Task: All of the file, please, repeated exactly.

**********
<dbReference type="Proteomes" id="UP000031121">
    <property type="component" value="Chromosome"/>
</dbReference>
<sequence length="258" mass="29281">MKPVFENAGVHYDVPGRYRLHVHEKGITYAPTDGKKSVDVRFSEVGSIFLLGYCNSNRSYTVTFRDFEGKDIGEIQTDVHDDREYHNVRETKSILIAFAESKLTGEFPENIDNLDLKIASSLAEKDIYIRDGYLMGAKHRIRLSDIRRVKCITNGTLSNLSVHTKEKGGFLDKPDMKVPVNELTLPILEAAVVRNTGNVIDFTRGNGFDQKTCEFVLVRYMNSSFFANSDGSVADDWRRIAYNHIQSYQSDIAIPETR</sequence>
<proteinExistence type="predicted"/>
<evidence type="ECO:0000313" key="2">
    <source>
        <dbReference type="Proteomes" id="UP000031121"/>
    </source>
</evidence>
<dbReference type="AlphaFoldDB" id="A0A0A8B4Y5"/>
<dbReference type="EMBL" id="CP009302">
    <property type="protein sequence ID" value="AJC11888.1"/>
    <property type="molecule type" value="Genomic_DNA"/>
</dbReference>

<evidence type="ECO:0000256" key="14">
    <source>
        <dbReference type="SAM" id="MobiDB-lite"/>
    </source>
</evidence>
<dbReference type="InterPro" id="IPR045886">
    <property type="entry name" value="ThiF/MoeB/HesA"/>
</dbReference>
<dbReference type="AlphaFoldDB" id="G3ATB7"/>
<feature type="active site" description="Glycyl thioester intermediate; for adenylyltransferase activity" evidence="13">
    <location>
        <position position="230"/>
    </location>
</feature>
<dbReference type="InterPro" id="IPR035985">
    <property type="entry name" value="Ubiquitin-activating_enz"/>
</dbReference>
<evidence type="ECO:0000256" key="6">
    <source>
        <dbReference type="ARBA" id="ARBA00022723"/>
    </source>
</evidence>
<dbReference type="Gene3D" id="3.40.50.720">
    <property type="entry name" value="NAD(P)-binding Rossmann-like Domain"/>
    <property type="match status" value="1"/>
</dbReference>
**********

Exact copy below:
<dbReference type="Proteomes" id="UP000031121">
    <property type="component" value="Chromosome"/>
</dbReference>
<sequence length="258" mass="29281">MKPVFENAGVHYDVPGRYRLHVHEKGITYAPTDGKKSVDVRFSEVGSIFLLGYCNSNRSYTVTFRDFEGKDIGEIQTDVHDDREYHNVRETKSILIAFAESKLTGEFPENIDNLDLKIASSLAEKDIYIRDGYLMGAKHRIRLSDIRRVKCITNGTLSNLSVHTKEKGGFLDKPDMKVPVNELTLPILEAAVVRNTGNVIDFTRGNGFDQKTCEFVLVRYMNSSFFANSDGSVADDWRRIAYNHIQSYQSDIAIPETR</sequence>
<proteinExistence type="predicted"/>
<evidence type="ECO:0000313" key="2">
    <source>
        <dbReference type="Proteomes" id="UP000031121"/>
    </source>
</evidence>
<dbReference type="AlphaFoldDB" id="A0A0A8B4Y5"/>
<dbReference type="EMBL" id="CP009302">
    <property type="protein sequence ID" value="AJC11888.1"/>
    <property type="molecule type" value="Genomic_DNA"/>
</dbReference>

<evidence type="ECO:0000256" key="14">
    <source>
        <dbReference type="SAM" id="MobiDB-lite"/>
    </source>
</evidence>
<dbReference type="InterPro" id="IPR045886">
    <property type="entry name" value="ThiF/MoeB/HesA"/>
</dbReference>
<dbReference type="AlphaFoldDB" id="G3ATB7"/>
<feature type="active site" description="Glycyl thioester intermediate; for adenylyltransferase activity" evidence="13">
    <location>
        <position position="230"/>
    </location>
</feature>
<dbReference type="InterPro" id="IPR035985">
    <property type="entry name" value="Ubiquitin-activating_enz"/>
</dbReference>
<evidence type="ECO:0000256" key="6">
    <source>
        <dbReference type="ARBA" id="ARBA00022723"/>
    </source>
</evidence>
<dbReference type="Gene3D" id="3.40.50.720">
    <property type="entry name" value="NAD(P)-binding Rossmann-like Domain"/>
    <property type="match status" value="1"/>
</dbReference>